Indoor leaks are usually found fairly quickly - with the exception of the fire protection system, which is more complex. Outdoors is a little harder (yet more common) since the underground piping is so spread out and is continually subject to environmental stresses.
Outdoor Plumbing - First your maintenance people will check any outdoor water fixtures (pools, spas, bars), again looking for water in the wrong places. Then you (and/or they) will need to talk to the landscape crew. If the crew hasn't already found it with their routine maintenance checks, the leak is likely underground. (Do make sure they are conducting routine checks.)
Underground leaks are hard to hear or smell, so it makes sense to use other detection methods first. Instead of weak wood or puddles on the floor, they will look for squishy ground along lateral lines between sprinklers. They'll look for areas with unusually green grass or collections of mushrooms (which love water). They'll turn the irrigation system on and look for any decrease in water pressure between sprinklers and stations. Then they'll walk around and listen carefully for the sound of water running when the irrigation system is off.
Here is where leak detection equipment can be really helpful. It allows the user to hear/feel the underground pipes vibrate as water rushes through, and by its strength be able to pinpoint the location of a leak.
Fire Protection System - This is the most difficult kind of leak to find, unless there is water obviously dripping from a ceiling sprinkler (rare). It's important to go through all of the steps above first, fixing all leaks found and checking the meter again, before tackling this one. This will require inserting an aqueous solution into what should be a dry portion of the system, then pushing air through to see where it bubbles out, if it does. At this point it's probably better to call in a leak detection specialist, if you haven't already.
High School Training Teams
Some cities like Los Angeles and Pasadena in California have programs that train high school students to conduct basic water audits and repairs. If you are a school facility with an overextended maintenance crew, you might call your water utility to see if an irrigation tech training program such as this exists.
Water Utility Companies
Water utility companies throughout the country are encouraging their customers to use water more efficiently. Many have special water conservation programs that will help you purchase new equipment at a lower cost, or help you track and reduce water used in the landscape.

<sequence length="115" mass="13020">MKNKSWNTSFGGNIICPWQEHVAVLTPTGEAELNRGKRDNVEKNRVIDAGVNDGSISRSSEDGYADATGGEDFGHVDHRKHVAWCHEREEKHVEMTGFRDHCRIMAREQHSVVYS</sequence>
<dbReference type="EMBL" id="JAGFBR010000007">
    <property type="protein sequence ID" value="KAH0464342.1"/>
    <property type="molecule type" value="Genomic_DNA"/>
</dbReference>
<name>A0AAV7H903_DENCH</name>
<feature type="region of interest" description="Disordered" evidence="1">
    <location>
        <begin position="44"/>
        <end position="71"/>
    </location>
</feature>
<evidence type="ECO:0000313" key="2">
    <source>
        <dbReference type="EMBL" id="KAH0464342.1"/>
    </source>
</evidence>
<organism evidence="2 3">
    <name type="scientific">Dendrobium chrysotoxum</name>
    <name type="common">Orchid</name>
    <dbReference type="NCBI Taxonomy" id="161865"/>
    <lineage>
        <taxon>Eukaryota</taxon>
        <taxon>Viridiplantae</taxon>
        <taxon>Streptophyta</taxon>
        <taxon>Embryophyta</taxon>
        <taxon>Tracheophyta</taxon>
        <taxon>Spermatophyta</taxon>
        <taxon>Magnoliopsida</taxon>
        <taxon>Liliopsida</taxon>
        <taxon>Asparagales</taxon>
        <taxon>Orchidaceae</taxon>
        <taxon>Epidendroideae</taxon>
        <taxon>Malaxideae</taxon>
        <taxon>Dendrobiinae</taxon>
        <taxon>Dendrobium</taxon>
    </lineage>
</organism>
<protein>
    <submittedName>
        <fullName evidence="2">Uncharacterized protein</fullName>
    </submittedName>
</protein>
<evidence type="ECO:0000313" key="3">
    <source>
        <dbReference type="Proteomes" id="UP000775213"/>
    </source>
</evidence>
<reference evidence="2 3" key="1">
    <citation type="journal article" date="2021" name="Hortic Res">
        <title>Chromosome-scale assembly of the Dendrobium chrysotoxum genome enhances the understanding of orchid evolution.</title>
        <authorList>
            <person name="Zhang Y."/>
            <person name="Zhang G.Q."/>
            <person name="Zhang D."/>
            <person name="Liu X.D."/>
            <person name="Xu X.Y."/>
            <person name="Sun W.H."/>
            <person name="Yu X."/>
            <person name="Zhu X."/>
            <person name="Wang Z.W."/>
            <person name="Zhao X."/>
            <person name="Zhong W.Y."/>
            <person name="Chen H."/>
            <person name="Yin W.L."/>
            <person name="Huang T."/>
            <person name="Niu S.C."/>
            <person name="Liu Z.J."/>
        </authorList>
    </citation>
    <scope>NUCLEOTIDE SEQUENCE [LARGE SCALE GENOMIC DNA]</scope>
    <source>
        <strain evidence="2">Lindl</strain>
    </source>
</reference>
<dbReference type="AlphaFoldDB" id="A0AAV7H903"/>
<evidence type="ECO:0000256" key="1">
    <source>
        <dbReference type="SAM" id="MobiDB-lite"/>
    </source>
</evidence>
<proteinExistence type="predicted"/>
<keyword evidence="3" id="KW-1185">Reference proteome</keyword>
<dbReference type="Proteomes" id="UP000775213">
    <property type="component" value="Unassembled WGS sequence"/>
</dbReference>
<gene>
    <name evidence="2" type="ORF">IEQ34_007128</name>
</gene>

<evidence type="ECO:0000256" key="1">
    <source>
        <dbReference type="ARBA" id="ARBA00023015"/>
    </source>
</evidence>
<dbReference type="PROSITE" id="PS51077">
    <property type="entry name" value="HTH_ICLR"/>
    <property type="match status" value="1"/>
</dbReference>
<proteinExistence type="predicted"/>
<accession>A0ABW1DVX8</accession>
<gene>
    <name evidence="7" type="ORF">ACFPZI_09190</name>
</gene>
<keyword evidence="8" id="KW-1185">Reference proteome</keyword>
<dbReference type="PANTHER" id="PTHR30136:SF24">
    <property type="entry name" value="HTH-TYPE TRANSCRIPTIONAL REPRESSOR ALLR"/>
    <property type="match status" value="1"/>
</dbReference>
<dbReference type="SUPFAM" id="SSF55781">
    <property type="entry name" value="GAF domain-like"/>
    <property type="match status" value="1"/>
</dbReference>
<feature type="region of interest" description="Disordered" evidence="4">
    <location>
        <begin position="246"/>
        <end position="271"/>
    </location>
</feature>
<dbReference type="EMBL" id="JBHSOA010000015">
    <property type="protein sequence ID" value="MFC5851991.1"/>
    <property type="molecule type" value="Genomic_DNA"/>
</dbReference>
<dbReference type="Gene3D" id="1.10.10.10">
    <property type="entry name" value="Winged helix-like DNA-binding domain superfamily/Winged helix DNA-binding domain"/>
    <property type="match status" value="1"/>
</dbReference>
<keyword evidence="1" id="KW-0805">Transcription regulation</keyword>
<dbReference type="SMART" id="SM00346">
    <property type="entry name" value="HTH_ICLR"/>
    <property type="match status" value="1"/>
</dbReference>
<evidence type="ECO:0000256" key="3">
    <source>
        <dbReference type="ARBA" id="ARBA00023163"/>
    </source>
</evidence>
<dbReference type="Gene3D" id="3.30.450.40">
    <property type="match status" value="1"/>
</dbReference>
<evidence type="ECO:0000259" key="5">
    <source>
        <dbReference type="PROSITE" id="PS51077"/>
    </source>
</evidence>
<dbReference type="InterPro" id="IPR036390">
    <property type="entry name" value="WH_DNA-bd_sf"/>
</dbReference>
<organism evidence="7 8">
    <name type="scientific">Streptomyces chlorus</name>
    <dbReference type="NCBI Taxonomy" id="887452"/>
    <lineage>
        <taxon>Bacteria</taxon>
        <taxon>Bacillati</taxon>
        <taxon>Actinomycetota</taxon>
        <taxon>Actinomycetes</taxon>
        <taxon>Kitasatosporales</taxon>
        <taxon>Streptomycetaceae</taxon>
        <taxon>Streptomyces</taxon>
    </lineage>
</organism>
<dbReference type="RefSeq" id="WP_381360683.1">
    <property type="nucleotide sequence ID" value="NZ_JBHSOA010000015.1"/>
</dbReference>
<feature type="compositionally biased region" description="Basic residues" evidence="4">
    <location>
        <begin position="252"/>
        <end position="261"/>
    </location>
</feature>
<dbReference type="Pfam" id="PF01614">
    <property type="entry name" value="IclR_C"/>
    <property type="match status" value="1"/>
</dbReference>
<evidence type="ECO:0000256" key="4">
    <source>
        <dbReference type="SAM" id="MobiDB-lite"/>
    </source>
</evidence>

If your maintenance crew cannot find a leak and you have a fairly large landscape, then you might want to have your water supplier install a dedicated irrigation meter. This is a meter that records irrigation use only. Cost will run $400-1,000, depending on size, if they can install to an already existing line. It will be more if they have to add new pipelines.
A dedicated meter will tell you for sure whether water leakage is inside or outside, thereby cutting your leak research time in half.
Dedicated Irrigation Meter
To test for leaks with a dedicated irrigation meter, turn the irrigation system off completely. Wait for twenty minutes, then check the meter. If the meter still runs, then you have a leak outside. If the meter is still, then the problem must be inside. Run the same check on the mixed use meter that is now measuring only inside use. If it still runs, then you know for sure that the leak is inside somewhere.
If you and your crew have already run all the tests above, then it's time to call a plumber or leak detection specialist. Make sure you tell them everything you have done to isolate the problem. It will help them pinpoint the wayward leak a lot faster and save your company a higher bill.
In the unlikely case that both meters are still when tested, then either someone has already fixed the leak (but didn't tell you) or the water utility has been making mistakes in their billing. Call the utility again to let them know.
Utility Bill Sewage Charges
A dedicated irrigation meter can also help you reduce sewage charges on your utility bill, if sewage is charged by the amount of water used, rather than a flat rate.
Water utility companies do not impose graduated sewage charges on water used for irrigation, since irrigation runoff goes to the storm drains, not the sewer lines. When you install a dedicated irrigation meter it will read only the water used for irrigating the landscape. Your existing meter (mixed-use) will then read water used for all the other functions; and your water utility will apply sewage charges only to your mixed use meter, not the dedicated one.
Meanwhile, during the process of researching the spike in your water utility bill, you will have improved your relationship with the maintenance crew and your accounting people, and will be saving money on any anomalies they found and fixed. It's much more economical to prevent leaks or catch them when they're small, than to wait until they become a serious problem. You save money, time, hassle, and keep your staff happy.